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    (Original post by TrojanH)
    Smart grads who understand what the employers want have the highest chance of employment.
    Fixed.
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    To reiterate my previous posts.

    DO. PERSONAL. PROJECTS

    I'm still completely baffled at how hard this is to understand.
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    (Original post by Final Fantasy)
    As long as it's not Comic Sans!
    Or Times New Roman or Arial. Actually text in general looks awful in Windows pre-8.

    (Original post by jacktrex)
    My CV didn't even have a work experience section, I just replaced it entirely with a projects section and employers seemed happy.
    What was it for? Web Dev? .NET Dev?

    (Original post by AlphaGroup)
    I am looking at it from the other side and have found it extremely difficult to find IT graduates who are actually interested in IT and looking for jobs. We have graduate roles but can't find the right people to fill them.
    What exactly do you mean by "IT grad"?
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    What exactly do you mean by "IT grad"?

    Anyone who has graduated from a Computer Science or computer / IT related uni course
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    Ugh I'm hoping to go into Computer Science.... Do I take any of this seriously :/
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    (Original post by Someboady)
    Ugh I'm hoping to go into Computer Science.... Do I take any of this seriously :/
    Don't. Just make sure you attend loads of events and do some projects outside of university and you'll be fine.
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    I'm not worried.
    "only 13% study in the Russell Group"

    CS obviously suffers a very low quality of candidates. I had not noticed this because I've been looking at grad opportunities from the top tier universities. Not only are grad employment rates excellent, but a large proportion of the time, average starting salaries are over £30k. There's nothing to worry about.
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    (Original post by edothero)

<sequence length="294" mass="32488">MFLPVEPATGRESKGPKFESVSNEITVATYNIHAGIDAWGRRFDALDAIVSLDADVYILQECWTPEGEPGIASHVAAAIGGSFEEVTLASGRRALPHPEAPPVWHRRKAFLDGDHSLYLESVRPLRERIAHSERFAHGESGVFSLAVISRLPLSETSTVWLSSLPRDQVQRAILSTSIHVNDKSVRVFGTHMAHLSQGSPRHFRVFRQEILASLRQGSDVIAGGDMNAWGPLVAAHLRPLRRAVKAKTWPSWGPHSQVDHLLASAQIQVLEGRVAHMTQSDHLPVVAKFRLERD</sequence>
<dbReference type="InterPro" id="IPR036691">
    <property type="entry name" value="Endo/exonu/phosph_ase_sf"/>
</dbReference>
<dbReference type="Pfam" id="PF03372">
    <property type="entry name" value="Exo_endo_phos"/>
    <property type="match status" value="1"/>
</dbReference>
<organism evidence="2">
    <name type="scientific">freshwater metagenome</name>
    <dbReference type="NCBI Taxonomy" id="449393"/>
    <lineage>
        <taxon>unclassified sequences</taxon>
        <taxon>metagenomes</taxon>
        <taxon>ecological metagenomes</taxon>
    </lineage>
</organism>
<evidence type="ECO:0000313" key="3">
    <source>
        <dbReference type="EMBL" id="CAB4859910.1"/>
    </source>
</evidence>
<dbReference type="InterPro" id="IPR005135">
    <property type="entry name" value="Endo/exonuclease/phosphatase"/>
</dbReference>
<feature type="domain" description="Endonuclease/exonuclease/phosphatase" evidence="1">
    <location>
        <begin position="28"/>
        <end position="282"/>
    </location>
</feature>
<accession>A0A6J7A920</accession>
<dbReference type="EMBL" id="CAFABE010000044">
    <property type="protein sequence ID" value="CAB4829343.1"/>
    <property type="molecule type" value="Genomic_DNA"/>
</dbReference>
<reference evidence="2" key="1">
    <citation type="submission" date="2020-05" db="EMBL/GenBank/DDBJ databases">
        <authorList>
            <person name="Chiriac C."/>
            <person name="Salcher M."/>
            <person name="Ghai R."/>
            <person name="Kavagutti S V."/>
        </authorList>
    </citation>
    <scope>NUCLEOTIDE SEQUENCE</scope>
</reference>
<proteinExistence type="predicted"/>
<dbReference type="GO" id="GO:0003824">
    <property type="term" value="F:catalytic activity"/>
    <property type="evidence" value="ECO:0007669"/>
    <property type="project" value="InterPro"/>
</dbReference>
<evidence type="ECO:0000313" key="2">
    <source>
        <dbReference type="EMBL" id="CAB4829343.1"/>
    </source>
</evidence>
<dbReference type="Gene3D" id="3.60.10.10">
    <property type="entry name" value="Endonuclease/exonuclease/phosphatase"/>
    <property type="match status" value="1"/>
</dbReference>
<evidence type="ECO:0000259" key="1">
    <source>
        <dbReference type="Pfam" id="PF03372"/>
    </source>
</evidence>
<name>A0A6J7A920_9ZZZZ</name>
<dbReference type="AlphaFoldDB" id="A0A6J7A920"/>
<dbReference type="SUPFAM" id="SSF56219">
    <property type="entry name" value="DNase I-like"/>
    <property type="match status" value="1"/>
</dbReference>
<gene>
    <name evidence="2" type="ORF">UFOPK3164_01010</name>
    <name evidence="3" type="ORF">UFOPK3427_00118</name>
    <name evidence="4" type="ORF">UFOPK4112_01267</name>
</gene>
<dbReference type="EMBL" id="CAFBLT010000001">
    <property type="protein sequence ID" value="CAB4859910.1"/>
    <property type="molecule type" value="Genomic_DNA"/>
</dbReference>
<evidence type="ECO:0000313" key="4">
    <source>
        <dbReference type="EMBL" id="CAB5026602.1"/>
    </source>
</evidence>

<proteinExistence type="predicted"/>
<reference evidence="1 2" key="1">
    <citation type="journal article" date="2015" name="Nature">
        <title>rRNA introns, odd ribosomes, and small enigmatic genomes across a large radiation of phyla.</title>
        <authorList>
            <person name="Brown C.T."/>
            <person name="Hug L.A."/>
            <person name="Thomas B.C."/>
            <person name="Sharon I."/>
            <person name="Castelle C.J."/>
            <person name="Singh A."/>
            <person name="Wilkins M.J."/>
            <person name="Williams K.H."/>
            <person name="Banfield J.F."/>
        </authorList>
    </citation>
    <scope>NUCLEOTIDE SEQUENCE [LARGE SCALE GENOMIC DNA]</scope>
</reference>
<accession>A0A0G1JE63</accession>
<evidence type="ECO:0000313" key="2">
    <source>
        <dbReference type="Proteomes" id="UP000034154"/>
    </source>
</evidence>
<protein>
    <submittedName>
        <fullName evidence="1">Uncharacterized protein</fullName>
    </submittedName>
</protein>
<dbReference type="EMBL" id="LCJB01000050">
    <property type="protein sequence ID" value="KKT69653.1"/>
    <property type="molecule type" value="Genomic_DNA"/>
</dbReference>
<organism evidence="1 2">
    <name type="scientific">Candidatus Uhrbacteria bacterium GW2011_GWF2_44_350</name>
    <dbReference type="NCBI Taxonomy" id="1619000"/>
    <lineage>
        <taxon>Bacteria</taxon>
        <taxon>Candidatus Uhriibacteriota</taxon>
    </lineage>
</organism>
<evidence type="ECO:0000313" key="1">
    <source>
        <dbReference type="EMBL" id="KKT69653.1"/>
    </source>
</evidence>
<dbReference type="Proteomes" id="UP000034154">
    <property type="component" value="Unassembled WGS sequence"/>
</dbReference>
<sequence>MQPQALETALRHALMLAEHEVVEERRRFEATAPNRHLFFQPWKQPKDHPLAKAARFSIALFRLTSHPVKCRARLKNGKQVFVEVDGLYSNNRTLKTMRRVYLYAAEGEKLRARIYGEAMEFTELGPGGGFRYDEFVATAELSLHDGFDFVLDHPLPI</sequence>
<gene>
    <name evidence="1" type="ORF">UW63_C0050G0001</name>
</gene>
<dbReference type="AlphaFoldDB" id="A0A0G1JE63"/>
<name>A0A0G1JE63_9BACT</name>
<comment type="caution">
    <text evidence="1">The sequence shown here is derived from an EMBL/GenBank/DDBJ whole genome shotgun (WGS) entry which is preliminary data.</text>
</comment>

Don't. Just make sure you attend loads of events and do some projects outside of university and you'll be fine.
    okay, any suggestions for projects/events?
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    (Original post by Someboady)
    okay, any suggestions for projects/events?
    If you go on MLH's (Major League Hacking) website you can see all events around you when it comes to hackathons. As for normal events I guess your university's CS society or something would keep you posted
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    (Original post by Someboady)
    okay, any suggestions for projects/events?
    and get work experience. If your uni doesn't offer a placement year then get googling IT companies and find out if they either have a structured summer placement programme or someone you can contact about the possibility of an informal placement.
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    (Original post by Juichiro)
    What was it for? Web Dev? .NET Dev?
    Java, C, Javascript.
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    I'm studying Computer Science and do some projects on the side. Looking for a tech internship in the US this summer. Anyone have any tips?
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    (Original post by dragonzrmetal)
    I'm not worried.
    "only 13% study in the Russell Group"

    CS obviously suffers a very low quality of candidates. I had not noticed this because I've been looking at grad opportunities from the top tier universities. Not only are grad employment rates excellent, but a large proportion of the time, average starting salaries are over £30k. There's nothing to worry about.
    Lol, this post contradicts pretty much every study I've ever seen and the average starting salary exceeds even the experience of the most optimistic posters on here.
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    (Original post by jacktrex)
    Java, C, Javascript.
    What was your role? Looks like a mix of web dev and low-level stuff.
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    (Original post by Juichiro)
    What was your role? Looks like a mix of web dev and low-level stuff.
    Oh you mean what job I was applying for? Various roles from Java developer to Cyber security or general software engineer.
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    (Original post by CharlieGEM)
    Lol, this post contradicts pretty much every study I've ever seen and the average starting salary exceeds even the experience of the most optimistic posters on here.